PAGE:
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Posted at 11:00 AM ET, 07/12/2010

NASA eyeballs glacial melt in Greenland

By Andrew Freedman

* Several rain chances this week: Full Forecast *

Satellite images from DigitalGlobe, via NASA, showing the recent breakup of part of the Jakobsahvn Isbrae glacier.

The Jakobshavn Isbrae glacier, one of the largest glaciers in Greenland, swiftly lost a 2.7-square mile chunk of ice between July 6 and 7, NASA announced late last week. The ice loss pushed the point where the glacier meets the ocean, known as the "calving front," nearly one mile farther inland in a single day. According to the space agency, the new calving front location is the farthest inland on record.

Events such as this one are not unusual, but rarely do scientists see them unfold in near real-time. Researchers working with the space agency spotted the rapid ice loss using high-resolution satellite imagery. Two such images tell the story. In the first image (above), a rift, which looks like a narrow horizontal line indicated by the red arrow, can be seen developing in the glacier. In the next image, taken a day later, the ice below the rift has collapsed into the sea and the location of the calving front has retreated.

Why does this glacier matter to me, you ask?

The short answer: sea level, although this particular event won't raise the level of the Potomac or any other U.S. river anytime soon. Unlike the loss of sea ice, glacial melting causes sea level to increase, and the fate of glaciers like this one will play a key role in determining by how much sea level increases.

The Jakobshavn Isbrae is what is known as an outlet glacier, which the National Snow and Ice Data Center defines as "a valley glacier which drains an inland ice sheet or ice cap and flows through a gap in peripheral mountains." In other words, it serves as a drainage pipe from the land ice into the ocean. According to NASA, the Jakobshavn Isbrae, which is located in western Greenland at about 69 degrees north latitude, is the largest outlet glacier in Greenland, draining 6.5 percent of Greenland's ice sheet area.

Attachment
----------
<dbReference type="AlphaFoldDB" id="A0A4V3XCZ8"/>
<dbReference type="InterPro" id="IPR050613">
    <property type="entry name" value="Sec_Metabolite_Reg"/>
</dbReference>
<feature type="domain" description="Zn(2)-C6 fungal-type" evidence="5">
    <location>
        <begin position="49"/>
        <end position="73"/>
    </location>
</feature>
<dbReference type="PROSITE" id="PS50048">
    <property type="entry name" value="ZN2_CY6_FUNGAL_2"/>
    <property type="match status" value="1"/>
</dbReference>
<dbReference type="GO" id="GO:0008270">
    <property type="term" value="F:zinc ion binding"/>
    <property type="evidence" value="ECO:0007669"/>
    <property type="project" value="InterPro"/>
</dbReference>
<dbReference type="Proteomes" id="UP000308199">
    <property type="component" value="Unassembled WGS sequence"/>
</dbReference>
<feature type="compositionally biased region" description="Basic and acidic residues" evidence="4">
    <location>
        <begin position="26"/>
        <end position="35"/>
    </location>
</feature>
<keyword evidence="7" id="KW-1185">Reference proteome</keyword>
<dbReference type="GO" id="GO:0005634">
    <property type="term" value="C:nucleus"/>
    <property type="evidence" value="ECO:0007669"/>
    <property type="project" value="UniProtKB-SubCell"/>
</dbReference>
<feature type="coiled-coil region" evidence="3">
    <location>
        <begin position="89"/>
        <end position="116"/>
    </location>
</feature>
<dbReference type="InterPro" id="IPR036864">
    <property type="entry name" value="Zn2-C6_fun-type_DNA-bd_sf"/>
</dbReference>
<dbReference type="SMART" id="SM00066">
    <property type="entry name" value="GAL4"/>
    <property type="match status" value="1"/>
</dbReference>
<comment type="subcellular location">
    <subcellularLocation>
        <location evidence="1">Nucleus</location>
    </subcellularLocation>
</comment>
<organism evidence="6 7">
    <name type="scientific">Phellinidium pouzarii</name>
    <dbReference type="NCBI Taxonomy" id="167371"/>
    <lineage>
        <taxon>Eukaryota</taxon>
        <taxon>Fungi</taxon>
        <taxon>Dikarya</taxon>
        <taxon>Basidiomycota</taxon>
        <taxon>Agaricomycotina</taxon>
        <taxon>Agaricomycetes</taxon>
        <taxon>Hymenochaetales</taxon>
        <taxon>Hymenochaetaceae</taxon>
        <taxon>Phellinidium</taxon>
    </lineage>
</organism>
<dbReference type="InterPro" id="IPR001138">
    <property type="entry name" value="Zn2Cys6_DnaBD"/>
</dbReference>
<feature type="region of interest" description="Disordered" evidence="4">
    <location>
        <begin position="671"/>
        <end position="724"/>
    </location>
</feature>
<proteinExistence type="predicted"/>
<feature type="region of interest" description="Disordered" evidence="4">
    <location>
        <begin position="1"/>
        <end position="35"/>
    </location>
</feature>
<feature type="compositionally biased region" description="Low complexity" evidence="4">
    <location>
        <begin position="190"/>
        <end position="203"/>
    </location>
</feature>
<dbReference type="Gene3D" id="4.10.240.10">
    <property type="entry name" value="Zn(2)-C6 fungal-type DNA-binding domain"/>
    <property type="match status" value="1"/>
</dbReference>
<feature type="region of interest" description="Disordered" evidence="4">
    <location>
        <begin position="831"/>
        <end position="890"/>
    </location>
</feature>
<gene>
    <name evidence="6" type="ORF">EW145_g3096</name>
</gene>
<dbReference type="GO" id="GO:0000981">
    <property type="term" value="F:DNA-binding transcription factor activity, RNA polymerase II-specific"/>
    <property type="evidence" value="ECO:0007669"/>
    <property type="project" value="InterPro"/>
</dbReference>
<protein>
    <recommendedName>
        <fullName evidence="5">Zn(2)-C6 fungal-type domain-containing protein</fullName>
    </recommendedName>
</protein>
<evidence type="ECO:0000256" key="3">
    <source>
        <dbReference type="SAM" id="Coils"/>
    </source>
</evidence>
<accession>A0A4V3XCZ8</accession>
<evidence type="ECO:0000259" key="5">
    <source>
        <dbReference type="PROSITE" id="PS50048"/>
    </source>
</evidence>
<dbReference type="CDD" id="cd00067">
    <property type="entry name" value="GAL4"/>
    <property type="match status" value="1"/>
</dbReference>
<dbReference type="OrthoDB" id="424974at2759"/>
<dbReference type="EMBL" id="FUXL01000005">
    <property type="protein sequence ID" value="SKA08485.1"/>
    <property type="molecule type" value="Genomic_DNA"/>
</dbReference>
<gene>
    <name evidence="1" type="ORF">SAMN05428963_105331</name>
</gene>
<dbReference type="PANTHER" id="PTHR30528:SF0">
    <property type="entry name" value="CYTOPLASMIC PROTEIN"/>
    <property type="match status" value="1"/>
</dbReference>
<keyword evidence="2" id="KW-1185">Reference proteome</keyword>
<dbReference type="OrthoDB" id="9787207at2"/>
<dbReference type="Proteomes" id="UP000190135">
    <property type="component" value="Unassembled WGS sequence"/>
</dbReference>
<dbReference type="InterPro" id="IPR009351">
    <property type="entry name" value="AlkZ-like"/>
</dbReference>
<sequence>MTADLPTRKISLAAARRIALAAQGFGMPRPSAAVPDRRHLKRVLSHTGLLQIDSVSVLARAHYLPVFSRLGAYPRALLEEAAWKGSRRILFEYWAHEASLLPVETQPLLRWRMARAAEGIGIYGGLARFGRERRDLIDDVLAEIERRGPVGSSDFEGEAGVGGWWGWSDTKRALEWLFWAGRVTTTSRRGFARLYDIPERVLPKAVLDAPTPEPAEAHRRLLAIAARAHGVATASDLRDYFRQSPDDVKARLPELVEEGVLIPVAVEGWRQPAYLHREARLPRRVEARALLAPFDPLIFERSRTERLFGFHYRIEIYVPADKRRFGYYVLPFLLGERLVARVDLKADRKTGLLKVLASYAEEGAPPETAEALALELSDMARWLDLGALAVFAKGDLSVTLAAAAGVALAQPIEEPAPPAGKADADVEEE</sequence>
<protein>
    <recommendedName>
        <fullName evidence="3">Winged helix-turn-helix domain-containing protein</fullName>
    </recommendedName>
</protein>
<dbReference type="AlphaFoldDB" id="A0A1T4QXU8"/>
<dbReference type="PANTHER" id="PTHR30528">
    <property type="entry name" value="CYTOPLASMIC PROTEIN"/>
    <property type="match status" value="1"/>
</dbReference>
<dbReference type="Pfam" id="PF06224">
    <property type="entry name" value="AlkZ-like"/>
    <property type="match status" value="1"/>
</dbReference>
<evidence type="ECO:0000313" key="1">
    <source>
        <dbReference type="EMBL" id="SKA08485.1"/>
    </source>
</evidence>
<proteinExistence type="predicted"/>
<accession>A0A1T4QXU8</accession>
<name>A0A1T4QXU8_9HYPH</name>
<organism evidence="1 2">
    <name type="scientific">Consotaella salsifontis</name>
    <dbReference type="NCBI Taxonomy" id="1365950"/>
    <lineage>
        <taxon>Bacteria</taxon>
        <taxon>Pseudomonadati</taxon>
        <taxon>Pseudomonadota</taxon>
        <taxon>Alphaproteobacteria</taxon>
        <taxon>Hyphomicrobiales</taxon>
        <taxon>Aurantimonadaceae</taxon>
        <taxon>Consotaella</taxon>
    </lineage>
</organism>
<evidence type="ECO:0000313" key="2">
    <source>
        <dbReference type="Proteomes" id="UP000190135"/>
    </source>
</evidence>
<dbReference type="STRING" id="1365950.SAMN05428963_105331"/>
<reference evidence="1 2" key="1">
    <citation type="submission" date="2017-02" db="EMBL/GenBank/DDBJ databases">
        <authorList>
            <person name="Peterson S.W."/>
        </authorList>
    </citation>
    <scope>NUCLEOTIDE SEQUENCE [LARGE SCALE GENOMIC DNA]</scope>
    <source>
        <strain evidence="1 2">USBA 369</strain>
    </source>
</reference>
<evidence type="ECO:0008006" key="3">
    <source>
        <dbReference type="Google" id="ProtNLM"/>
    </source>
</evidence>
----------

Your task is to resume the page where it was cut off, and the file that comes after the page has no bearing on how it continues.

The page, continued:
Scientists at NASA, NOAA and other agencies are keeping close tabs on Greenland's ice due to its significant ramifications for global sea level rise. If the entire Greenland ice sheet were to melt (a process that would likely take several centuries to play out, even with more global warming than we've already seen), sea level would rise by as much as an estimated 23 feet globally. NASA reports that "as much as 10 percent of all ice lost from Greenland is coming through Jakobshavn, which is also believed to be the single largest contributor to sea level rise in the northern hemisphere."

Interestingly, this particular glacier has been retreating especially rapidly in recent years. As the below image shows, the ice front receded more 27 miles in 160 years, but in recent years the ice loss rate has increased, with six miles of retreat observed in just the past decade.

Location of the successive calving fronts of the Jakobshavn Isbrae glacier between 1851 and 2009. Credit: NASA. Enlarge image.

Recent studies have found that warming ocean temperatures may be responsible for much of the increased melting of Greenland's outlet glaciers, and this may be accelerating the melting of the larger Greenland ice sheet. For example, one study published in Nature Geoscience in February concluded that glaciers in west Greenland are melting 100 times faster at their undersea end points than on the surface.

This event would support the ocean-driven melt theory, according to a NASA ice specialist.

"While there have been ice breakouts of this magnitude from Jakonbshavn and other glaciers in the past, this event is unusual because it occurs on the heels of a warm winter that saw no sea ice form in the surrounding bay," said Thomas Wagner, cryospheric program scientist at NASA Headquarters, in a press release. "While the exact relationship between these events is being determined, it lends credence to the theory that warming of the oceans is responsible for the ice loss observed throughout Greenland and Antarctica."

By Andrew Freedman  | July 12, 2010; 11:00 AM ET
Categories:  Climate Change, Freedman, News & Notes, Science  
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(1) Some years ago, I read in the not-too-distance future, New York City's climate will be more like Savannah's (which would make Washington, D.C. more like Jacksonville... ugh!)

(2) The Earth may well be in a period of "natural" global warmup. But there's no question that fossil fuel emissions are contributing to the overheating. And until the ostriches get their heads out of the sand and start seriously addressing this, we may well be creating a catastrophe for future generations as in bye, bye Bangladesh, Bangkok, and Boca, and ta-ta Tampa.

Posted by: JerryFloyd1 | July 12, 2010 11:35 AM | Report abuse

Regardless of what exactly is causing the melt, we should not continue to build or expand metro areas directly on the coast. Sea levels are ever changing and have been both higher and lower. Over the next 80 years we must move inward.

Posted by: Ferrari5k | July 12, 2010 11:47 AM | Report abuse

Warm winter in Greenland???

I thought it was a blocking pattern up there, which was partially responsible for all our snow! If that's so, we D.C. snow lovers would like to see more of these "Greenland blocks" in future winters.

Perhaps the blocking ridge up there did result in milder temperatures than normal.

Posted by: Bombo47jea | July 12, 2010 12:57 PM | Report abuse